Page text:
Reference: Transactions

For explicit transactions, you can use start/begin and commit/end transaction.

Usage example:

update accounts set balance = balance - 10 where id = $1;
update accounts set balance = balance + 10 where id = $2;

Without explicit begin, all statements are executed in autocommit mode, i.e., each statement is executed in a separate transaction and implicitly committed. When you explicitly begin a transaction, you also need to explicitly commit, otherwise your changes will not be visible. Alternatively, you can also use rollback to discard any uncommitted changes.

Transaction Semantics

CedarDB uses snapshot isolated (SI) as the default isolation level, and is therefore able to detect dirty reads, non-repeatable reads, and phantom reads (SQL 92 anomalies). We prohibit all read phenomena, that are also prohibited by PostgreSQL’s default isolation level. In CedarDB, transactions read a consistent snapshot of the latest committed database state, and are isolated from other concurrent transactions. In contrast to PostgreSQL, our snapshots even provide a consistent view of all previously commited transactions. CedarDB implements this with an in-memory optimized multi-version concurrency control (MVCC) scheme [1, 2].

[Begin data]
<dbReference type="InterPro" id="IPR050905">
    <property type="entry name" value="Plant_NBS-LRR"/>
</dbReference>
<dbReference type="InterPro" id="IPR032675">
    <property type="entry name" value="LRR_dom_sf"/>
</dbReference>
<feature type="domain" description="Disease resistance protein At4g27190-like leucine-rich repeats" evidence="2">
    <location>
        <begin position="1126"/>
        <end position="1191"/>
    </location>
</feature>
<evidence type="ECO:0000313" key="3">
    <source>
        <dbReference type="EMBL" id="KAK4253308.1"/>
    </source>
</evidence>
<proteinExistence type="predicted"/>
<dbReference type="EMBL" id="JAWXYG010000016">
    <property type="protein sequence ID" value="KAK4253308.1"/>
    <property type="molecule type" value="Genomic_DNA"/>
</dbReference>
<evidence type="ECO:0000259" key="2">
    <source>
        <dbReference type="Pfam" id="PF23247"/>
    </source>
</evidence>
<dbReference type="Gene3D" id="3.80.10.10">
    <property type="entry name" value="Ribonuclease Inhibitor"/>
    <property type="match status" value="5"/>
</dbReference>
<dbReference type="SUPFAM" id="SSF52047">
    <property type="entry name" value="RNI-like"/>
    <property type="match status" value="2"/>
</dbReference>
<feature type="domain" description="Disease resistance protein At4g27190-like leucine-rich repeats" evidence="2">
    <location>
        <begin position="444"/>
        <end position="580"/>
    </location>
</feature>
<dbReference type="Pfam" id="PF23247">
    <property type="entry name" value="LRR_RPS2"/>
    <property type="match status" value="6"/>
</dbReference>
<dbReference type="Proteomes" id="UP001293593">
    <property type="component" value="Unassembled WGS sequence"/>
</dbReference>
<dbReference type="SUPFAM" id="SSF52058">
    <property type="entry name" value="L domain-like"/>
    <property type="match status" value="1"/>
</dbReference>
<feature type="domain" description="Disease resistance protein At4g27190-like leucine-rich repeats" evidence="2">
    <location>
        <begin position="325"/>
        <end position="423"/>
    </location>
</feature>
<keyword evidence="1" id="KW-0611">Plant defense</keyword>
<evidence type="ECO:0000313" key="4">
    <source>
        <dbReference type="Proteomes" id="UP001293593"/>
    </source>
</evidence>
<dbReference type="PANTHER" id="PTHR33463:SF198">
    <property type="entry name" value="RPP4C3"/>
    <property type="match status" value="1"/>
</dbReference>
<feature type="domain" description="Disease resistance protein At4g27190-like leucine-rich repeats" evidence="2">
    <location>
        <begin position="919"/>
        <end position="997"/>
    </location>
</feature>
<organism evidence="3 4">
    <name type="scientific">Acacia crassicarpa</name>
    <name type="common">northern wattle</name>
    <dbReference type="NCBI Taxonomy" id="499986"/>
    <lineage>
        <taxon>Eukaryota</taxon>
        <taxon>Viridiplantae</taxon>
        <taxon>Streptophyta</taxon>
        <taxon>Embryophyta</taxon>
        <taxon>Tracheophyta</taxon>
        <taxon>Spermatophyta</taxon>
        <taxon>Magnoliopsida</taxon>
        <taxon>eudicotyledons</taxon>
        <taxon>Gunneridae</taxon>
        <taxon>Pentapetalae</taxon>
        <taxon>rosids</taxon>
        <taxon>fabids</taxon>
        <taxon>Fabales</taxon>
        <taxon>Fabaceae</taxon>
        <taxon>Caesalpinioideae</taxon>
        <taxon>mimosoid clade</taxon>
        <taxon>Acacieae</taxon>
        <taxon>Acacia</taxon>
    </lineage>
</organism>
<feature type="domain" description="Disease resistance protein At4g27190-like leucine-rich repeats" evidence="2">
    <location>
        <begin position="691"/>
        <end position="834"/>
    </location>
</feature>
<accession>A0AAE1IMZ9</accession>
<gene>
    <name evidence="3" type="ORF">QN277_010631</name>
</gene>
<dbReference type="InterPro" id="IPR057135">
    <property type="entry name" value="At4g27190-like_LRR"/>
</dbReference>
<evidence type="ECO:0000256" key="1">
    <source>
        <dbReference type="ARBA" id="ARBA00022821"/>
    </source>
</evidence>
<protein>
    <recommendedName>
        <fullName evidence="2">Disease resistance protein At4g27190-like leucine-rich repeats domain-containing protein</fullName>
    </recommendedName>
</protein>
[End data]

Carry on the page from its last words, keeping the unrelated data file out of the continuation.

Performance Considerations

For read-only transactions, transactions have negligible overhead, while providing a consistent snapshot across multiple statements. Transactions that write data are more expensive, as they need to synchronize which transactions are globally visible, and additionally flush data to disk. We therefore recommend using larger transactions that batch data, and reduce the number of explicit commits.

We also advise against very long-running transactions. Since transactions read the current snapshot when they start, CedarDB needs to keep the corresponding MVCC versions, which can cause high memory resource usage. As a guideline for fast query performance, transactions shouldn’t require user interaction, and your application should use relatively low timeouts when waiting for external resources.

Bulk Write

CedarDB supports bulk write transactions. Statements that operate on a large amount of data, e.g., alter table, automatically switch to bulk mode. You can also use explicit transaction control in bulk mode:


Bulk writes allow efficient ingestion of large datasets. Bulk operations take an exclusive write lock on the database system, which allows them to skip writing transaction-specific versions, which reduces CPU and memory overhead for large inserts. Although, bulk operations do not block concurrent read transactions, which read the state of the database before the bulk operation started, concurrent writers have to wait until the bulk operation commits.